luther-posting-95-theses-560x366Last week my wife and I were in Houston, TX visiting kids and grandkids. They live in a lovely area in the northern part of the metro area, bountifully supplied with walking paths and woodland areas. (Which could be the reason they call the area The Woodlands, now that I come to think of it!).

On our second day there we decided to take advantage of the wonderfully warm weather and headed out on a walk. It was about 66 degrees, so we dressed “accordingly,” which for me meant a pair of shorts and a long-sleeved T-shirt.

As we walked, we kept noticing people walking past us who were VERY bundled up… wearing zipped-up coats and stocking caps and full-length pants. It seemed a little comical to us and we shared a joke about the terrible “cold snap” Houston was experiencing that day.

Temperatures in the mid-60s! Yikes!

All of which triggered a little reflection on the relativity of the whole experience of weather; you know, the way that one person’s “warm” can be another person’s “cold” and vice versa, depending on which part of the country you grew up in.

To take that a little farther we might pause and ask ourselves how many other areas of our life are colored by the “relativity effect.” For example, I know that my definition of “good food” is heavily relative… shaped by where I grew up, but also by what I became accustomed to in my childhood home. “Good music,” “good art,” and just plain “fun” are also judgments that are shaded by lots and lots of subjective, relative, personal factors.

We can use this whole relativity thing as a means of engaging in hours of energetic, good-spirited conversation on where you find the best barbeque, or chicken wings, or beer, or why (or why not) Avatar is the greatest movie ever made.

But what happens when we start looking at the effect of relativity on topics that are a little more foundational to life on the planet? I am talking about topics like Truth… or Justice… or Good… or Evil.

Are these – should these be – relative?

Those are really two different questions. Should they be relative? No. Probably not.

Are they – in practice – relative?

Unfortunately they usually seem to be.

I define MY truth as the truth that is most personally reassuring to me.

I define MY justice as the justice that causes the fewest disruptions in the orderliness of my world.

In that context, if you tell me that you are experiencing oppression or the denial of essential justice in your life, I would respond by telling you to “suck it up,” or “get over it and stop crying.” And what I mean by that is, “Things in my world are working just fine, thank you very much.”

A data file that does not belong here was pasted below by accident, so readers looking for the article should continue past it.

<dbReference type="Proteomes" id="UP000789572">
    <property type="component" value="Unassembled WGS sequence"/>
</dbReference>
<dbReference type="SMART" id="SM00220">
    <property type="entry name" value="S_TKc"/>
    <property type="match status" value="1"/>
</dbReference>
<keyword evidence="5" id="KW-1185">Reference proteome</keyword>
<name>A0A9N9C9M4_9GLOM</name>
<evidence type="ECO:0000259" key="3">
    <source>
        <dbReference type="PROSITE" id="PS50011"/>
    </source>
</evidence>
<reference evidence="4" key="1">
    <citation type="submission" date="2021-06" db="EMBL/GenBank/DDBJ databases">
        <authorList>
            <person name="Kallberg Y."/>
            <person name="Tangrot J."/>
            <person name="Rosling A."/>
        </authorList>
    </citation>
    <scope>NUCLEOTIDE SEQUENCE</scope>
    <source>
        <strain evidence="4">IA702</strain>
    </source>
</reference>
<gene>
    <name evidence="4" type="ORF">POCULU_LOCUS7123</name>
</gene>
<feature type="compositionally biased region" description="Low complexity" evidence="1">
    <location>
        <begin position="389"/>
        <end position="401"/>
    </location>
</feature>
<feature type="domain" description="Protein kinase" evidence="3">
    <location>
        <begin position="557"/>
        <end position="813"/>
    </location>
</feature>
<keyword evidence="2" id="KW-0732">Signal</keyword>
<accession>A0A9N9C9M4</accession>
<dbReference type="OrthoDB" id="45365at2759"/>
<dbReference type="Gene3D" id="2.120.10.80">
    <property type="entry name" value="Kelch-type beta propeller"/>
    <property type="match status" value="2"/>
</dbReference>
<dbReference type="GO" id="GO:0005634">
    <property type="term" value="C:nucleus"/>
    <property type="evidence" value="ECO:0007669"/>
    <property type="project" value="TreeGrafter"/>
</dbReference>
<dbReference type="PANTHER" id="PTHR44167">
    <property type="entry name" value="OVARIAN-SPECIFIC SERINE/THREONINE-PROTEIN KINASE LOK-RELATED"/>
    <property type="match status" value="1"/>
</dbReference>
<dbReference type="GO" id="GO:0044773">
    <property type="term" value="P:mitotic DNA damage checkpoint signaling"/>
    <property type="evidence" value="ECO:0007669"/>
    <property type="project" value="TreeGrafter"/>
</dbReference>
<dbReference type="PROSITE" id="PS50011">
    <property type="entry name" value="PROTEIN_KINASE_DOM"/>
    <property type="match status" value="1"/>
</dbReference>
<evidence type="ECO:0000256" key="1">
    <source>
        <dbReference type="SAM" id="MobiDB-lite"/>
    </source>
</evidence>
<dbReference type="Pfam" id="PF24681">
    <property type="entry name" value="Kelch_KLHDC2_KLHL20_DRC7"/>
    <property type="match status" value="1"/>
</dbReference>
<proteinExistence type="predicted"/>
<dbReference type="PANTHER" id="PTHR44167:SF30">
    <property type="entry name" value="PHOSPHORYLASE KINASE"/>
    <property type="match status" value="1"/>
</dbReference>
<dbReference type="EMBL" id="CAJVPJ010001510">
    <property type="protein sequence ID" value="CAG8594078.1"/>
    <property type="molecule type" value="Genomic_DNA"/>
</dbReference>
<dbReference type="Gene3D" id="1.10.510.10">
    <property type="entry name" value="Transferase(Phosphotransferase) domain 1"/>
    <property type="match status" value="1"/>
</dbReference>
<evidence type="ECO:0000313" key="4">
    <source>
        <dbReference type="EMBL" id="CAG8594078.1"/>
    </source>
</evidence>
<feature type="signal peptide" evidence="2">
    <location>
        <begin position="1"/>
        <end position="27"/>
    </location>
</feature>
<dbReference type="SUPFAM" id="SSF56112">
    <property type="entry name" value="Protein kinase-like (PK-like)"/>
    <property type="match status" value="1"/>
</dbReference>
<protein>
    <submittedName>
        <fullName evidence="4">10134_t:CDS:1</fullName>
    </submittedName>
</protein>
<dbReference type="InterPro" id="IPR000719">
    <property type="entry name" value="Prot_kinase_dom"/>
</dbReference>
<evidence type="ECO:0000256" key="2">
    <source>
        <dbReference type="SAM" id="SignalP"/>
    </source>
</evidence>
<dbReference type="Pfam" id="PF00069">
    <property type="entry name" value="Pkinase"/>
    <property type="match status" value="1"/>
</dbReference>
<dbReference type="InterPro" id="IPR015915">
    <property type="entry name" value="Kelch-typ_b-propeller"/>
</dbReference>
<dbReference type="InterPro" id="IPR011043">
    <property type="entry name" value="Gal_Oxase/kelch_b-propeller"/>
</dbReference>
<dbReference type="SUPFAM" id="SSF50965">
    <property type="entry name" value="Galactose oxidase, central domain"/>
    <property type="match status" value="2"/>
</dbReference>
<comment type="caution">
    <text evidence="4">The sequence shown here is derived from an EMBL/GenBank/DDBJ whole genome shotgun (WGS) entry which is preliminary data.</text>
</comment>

As a white, middle-aged, heterosexual, educated, American, male, clergyperson I have to admit that I hold a big stack of advantaged cards in my hand. There are few if any places where I have ever personally experienced the sting and outrage of systemic injustice.

But I also have to admit that just because it hasn’t happened to me doesn’t mean it doesn’t exist.

It does exist. I’ve seen it. I’ve heard about it. I believe it.

And so today, as we celebrate Reformation Day 2016 – the 499th anniversary of the beginning of the Protestant Reformation – let’s celebrate the blow against relativity it also represents.

Let’s celebrate the ability of a privileged German clergyperson to step outside of his narrow experience of the world and act on behalf of those who knew only oppression and injustice at the hands of the church.

Let’s celebrate the idea that we move closer to the Kingdom of God on earth when we CONNECT our reality with the reality of others and see that there is really no difference in the two.

Let’s celebrate the fact that there is not MY truth and YOUR truth… there is not MY justice and YOUR justice… there is not MY good and YOUR good.

There is just good. And justice. And truth.

And while we are at it, let’s pledge to believe our sister when she tells us that she has been hurt by a lewd comment or a thoughtless remark or a prejudicial decision. And then let’s do for her whatever we would do for ourselves in that same situation.

Let’s pledge to believe our brother when he tells us his race, or his faith, or his sexual orientation has cost him a job or a clean criminal record or a mortgage or a fair shake. And then let’s do for him whatever we would do for ourselves in that same situation.

Let’s celebrate Reformation Day (and every day, for that matter) as CONNECTION DAY. And then let’s use it to remind ourselves to do something every day that strikes a blow against a subjective, relative view of the world.

As Paul reminded us: “… in Christ, God was reconciling the world to himself… and entrusting the message of reconciliation to us.” (2 Corinthians 5:19, NRSV).

Be reconciled. Be reconciling.


  1. October 31, 2016 at 8:52 pm

    Our Rez Downtown small group just finished reading “Just Mercy: A Story of Justice and Redemption” by Bryan Stevenson. Here is a clip from it:

    “We are all implicated when we allow other people to be mistreated. An absence of compassion can corrupt the decency of a community, a state, a nation. Fear and anger can make us vindictive and abusive, unjust and unfair, until we all suffer from the absence of mercy and we condemn ourselves as much as we victimize others.”

    The book is a difficult read but so helpful in understand true justice. Relatively speaking. ツ

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